Lauren: World War II has always been a strong source of inspiration for the movie industry, so it’s almost surprising that The Monuments Men is able to bring a new side of this war to light. It’s definitely an interesting aspect of this war, I just don’t know if this movie is what it needed.
As someone who studied art history throughout my years in college, watching this group of handsome men go into the war to save precious works of art from destruction and/or theft at the hands of the evil Nazis is its own type of superhero fantasy. Suffice it to say, the subject matter this movie takes on is incredible, and I can’t wait to research more about this effort. Did it make the best Hollywood movie, though? Not so much…
Zac: The premise is great, even if George Clooney lays the message on thick, and I think it sort of works as a movie. The film is very episodic, to its detriment as a whole, but it is full of fine moments throughout. I was never bored, I loved the cast, but I do think there is a better movie somewhere in here. All that said, I am positive on the film.
While this film is miles better than Leatherheads, I still feel like comedy isn’t Clooney and Heslov’s strong point. Both of their attempts at writing comedy have been set in this time period and they don’t seem to have an ear for the humor or have the ability to modernize it. That’s not to say the film isn’t funny, the actors are too good, and the majority of the humor comes from their chops, not the script.
Clooney’s talents shine elsewhere; there is some solid tension and drama, but I think the biggest misstep is the completely pointless romantic subplot the shove on Ms. Blanchett.
Lauren: The humor fell flat for me in most instances, and a lot of the time I think I was just partially laughing because Bill Murray has a great face. This made it hard for me to be comfortable with the tone of the film because in many instances it was going for something lighter, which I would have definitely approved of overall since we’re not dealing with concentration camps or anything, but the inclusion of some more serious moments and the need to remind us how we already feel about Hitler (who they refuse to show, to my annoyance) kept forcing these elements of drama that just didn’t work for me a lot of the time.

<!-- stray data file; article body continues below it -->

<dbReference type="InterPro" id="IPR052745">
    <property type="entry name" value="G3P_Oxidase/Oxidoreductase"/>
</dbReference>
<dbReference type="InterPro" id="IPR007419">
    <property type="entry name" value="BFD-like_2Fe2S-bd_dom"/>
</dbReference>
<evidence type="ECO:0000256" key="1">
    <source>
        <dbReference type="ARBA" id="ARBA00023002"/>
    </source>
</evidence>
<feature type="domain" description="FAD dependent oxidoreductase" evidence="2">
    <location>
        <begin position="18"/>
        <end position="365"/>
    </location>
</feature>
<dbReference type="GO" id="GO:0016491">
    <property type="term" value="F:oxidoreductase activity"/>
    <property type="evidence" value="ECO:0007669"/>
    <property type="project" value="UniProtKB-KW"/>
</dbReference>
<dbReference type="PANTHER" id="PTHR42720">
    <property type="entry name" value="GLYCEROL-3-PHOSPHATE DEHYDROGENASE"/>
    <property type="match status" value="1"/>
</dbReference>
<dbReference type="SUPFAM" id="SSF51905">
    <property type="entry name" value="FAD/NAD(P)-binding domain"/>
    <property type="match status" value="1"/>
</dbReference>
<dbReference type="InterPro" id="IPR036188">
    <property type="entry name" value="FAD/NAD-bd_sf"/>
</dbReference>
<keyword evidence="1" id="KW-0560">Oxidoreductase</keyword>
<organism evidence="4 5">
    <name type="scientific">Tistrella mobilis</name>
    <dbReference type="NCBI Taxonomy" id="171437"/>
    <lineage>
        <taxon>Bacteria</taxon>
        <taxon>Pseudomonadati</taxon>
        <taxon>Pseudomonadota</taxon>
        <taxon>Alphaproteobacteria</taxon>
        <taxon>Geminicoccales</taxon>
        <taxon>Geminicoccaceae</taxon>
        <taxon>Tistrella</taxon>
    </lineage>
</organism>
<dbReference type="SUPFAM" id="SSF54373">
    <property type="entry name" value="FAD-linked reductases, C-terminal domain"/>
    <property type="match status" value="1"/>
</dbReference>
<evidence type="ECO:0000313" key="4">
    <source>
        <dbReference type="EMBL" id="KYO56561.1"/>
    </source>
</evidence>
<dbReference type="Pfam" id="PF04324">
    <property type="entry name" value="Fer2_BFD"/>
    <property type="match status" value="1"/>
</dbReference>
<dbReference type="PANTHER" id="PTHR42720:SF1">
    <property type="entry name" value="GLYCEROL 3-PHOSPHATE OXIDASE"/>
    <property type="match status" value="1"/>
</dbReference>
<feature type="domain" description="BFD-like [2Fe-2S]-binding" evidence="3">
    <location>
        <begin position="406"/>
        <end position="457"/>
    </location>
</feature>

Except Bill Murray’s shower scene. I never thought I would be able to say that I enjoyed a Bill Murray shower scene…
However, it’s not the tone that pushes me towards saying that this movie doesn’t really work in this form so much as just what Zac says about it being episodic. There just wasn’t a flow to it as we jumped around between the broken up group. We had to connect to the characters in order to care about what happens to them, with each one or two people getting a throw away scene prior to the stolen art discoveries (including the Blanchett romance mentioned above) that were supposed to suffice. In actuality, I just cared because of my prior feelings about the actors, and this is what I assume the movie was going for.
Maybe next time this group of guys can just narrate a documentary for me on the subject.
Zac: I thought the tone of the film walked a fine line and succeeded for the most part, even if it wildly changed its tune in a matter of cuts. Like I said, the dramatic stuff worked for me and I think its shortcomings were in depth of drama and not the delicate tone. I think the meet cute comebacks for all of the villains might be a bit much, but the film’s awkwardness almost feels like it comes from historical adherence. Is it so broken up because Clooney and Heslov wanted to stick to history? Is that an excuse to not get to know the characters better? Of course not. In hindsight I am kind of bummed that we get introduced to all of these guys in a montage. All of a sudden these guys are in England and we barely know them, no matter how strong the actors playing them are.
But again, I still enjoyed the ride, warts and all.
Lauren: Warts are gross.
Zac’s Final Grade: B-
Lauren’s Final Grade: C